Social Psychiatry and Psychiatric Epidemiology

, Volume 49, Issue 2, pp 267–273 | Cite as

Community treatment orders: the experiences of Non-Maori and Maori within mainstream and Maori mental health services

  • Giles Newton-HowesEmail author
  • Cameron J. Lacey
  • Doug Banks
Original Paper



Community treatment orders (CTOs) are sometimes used to coerce patients into treatment on the basis that such treatment is in their best interest. The experiences of Maori, New Zealand’s indigenous ethnic minority are less well known and this paper compares the views of Maori and non-Maori about CTOs.


Patients with experience of CTOs for greater than 6 months participated. Self-report measures were used to identify patients’ views of compulsory treatment. Demographic data, heath service characteristics, the experience of coercion, views of compulsory community treatment, satisfaction with care, social functioning, and psychopathology were assessed.


There were few differences in demographic or clinical characteristics between Maori and non-Maori. There were no differences in the views of Maori compared to non-Maori patients with respect to compulsory community treatment. There were no differences in the views of Maori cared for by mainstream compared to culturally specialist Maori mental health service.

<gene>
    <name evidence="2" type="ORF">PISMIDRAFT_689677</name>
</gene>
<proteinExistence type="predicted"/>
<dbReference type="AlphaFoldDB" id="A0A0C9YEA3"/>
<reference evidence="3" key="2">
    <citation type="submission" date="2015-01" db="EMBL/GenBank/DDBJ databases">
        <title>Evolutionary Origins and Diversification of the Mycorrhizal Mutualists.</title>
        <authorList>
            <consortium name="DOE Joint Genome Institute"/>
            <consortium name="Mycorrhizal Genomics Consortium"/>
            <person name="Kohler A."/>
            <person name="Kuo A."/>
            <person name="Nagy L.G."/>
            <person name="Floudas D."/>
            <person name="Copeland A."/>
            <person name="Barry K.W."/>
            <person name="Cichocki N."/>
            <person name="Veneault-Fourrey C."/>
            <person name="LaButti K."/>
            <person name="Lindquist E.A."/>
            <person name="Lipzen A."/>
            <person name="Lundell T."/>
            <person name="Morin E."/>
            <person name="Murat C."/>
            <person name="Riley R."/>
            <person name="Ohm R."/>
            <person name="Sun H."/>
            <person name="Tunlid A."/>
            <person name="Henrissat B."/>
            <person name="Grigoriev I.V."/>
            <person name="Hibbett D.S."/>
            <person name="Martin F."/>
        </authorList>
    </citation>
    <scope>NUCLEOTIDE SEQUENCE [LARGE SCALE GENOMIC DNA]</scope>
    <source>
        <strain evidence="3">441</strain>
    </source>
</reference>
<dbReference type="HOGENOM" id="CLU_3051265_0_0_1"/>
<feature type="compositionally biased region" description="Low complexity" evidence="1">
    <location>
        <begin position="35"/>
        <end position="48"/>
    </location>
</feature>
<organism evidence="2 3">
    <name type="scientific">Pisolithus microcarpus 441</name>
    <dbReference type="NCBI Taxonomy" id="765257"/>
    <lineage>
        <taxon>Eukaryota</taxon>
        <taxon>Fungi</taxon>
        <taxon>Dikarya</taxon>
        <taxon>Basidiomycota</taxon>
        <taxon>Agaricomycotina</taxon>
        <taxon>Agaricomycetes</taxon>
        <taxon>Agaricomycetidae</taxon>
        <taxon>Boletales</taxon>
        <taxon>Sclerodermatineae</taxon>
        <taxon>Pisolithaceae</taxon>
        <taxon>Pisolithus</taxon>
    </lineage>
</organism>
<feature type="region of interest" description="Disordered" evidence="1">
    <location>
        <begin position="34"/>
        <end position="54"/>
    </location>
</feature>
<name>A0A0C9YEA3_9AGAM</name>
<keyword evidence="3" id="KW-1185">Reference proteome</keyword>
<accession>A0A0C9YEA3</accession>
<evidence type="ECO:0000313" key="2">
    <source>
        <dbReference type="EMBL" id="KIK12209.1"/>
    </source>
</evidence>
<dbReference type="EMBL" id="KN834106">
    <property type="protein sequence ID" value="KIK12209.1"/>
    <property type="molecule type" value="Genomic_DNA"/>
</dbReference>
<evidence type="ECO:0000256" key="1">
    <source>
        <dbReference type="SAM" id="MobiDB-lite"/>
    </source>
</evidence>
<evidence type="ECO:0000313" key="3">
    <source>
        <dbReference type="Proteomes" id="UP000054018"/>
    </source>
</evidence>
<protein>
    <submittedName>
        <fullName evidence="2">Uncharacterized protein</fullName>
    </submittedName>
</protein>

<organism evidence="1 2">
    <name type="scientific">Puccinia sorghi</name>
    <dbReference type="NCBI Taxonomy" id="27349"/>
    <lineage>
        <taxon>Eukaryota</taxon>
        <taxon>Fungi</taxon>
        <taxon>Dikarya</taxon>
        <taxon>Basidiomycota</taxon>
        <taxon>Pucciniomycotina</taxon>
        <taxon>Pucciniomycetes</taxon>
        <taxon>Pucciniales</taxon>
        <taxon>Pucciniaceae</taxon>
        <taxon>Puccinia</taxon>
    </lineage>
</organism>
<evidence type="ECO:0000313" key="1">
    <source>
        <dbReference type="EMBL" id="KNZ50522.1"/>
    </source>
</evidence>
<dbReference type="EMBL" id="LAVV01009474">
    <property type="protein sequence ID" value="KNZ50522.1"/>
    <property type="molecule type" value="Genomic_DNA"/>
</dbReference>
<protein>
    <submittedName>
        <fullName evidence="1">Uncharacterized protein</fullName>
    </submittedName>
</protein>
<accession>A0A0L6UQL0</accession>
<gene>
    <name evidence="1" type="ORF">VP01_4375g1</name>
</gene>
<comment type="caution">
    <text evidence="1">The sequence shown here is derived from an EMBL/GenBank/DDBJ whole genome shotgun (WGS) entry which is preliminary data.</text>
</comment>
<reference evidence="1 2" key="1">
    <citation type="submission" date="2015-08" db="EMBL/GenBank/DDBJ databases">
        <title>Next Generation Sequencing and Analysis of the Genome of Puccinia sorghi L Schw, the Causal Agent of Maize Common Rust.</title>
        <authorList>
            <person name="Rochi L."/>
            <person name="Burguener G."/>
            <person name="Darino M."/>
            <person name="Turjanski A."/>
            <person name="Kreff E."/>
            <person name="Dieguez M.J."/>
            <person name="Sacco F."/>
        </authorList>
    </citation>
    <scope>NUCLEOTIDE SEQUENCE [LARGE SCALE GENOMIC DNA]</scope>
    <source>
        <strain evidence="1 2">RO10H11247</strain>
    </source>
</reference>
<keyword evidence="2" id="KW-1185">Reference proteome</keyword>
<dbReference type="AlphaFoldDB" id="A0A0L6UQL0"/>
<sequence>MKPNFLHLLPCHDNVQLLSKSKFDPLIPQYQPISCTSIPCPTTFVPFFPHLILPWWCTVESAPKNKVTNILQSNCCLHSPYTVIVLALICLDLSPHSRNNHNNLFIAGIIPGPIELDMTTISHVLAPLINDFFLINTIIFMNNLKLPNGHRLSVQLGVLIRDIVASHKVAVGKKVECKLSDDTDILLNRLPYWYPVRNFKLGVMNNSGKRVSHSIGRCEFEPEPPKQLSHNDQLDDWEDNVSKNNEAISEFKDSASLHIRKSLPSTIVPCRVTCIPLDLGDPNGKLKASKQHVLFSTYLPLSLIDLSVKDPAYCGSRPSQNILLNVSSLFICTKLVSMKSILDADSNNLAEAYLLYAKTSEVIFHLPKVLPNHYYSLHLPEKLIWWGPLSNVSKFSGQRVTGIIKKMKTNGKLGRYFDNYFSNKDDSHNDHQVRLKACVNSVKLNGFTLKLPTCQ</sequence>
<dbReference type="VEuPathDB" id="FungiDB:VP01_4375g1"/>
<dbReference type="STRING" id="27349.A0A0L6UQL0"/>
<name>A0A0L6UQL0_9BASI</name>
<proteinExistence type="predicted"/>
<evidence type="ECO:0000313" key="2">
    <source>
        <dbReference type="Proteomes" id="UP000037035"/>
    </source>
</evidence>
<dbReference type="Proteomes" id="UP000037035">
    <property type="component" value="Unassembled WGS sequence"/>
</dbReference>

In a well-established system of compulsory treatment, there is no evidence of greater negative impact of CTOs in an indigenous minority population. The opportunity for Maori to self-select between mainstream and specialist Maori mental health services may minimize the negative aspects of compulsory community treatment for Maori.


Community treatment orders Community mental health Ethics Psychiatry and law Maori health 



Assistance with initial data management was provided by Dr. James Stanley, Wellington School of Medicine, Otago University. Development of the initial data collection tools and the methodology was provided by WIT and Te Taiwhenua O Heretaunga. Te Taiwhenua O Heretaunga, assisted with data collection, has reviewed this paper and is happy for it being submitted for publication. Funding for the collection of the data was provided by the Hawke’s Bay Medical Research Fund.

Conflict of interest

The authors declare no conflict of interest.


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Copyright information

© Springer-Verlag Berlin Heidelberg 2013

Authors and Affiliations

  • Giles Newton-Howes
    • 1
    • 2
    Email author
  • Cameron J. Lacey
    • 3
  • Doug Banks
    • 4
  1. 1.Department of Psychological MedicineUniversity of Otago, WellingtonWellington SouthNew Zealand
  2. 2.Imperial CollegeLondonUK
  3. 3.Maori Indigenous Health Institute (MIHI) and Department of Psychological MedicineUniversity of OtagoChristchurchNew Zealand
  4. 4.Whatever It Takes TrustHawkes BayNew Zealand

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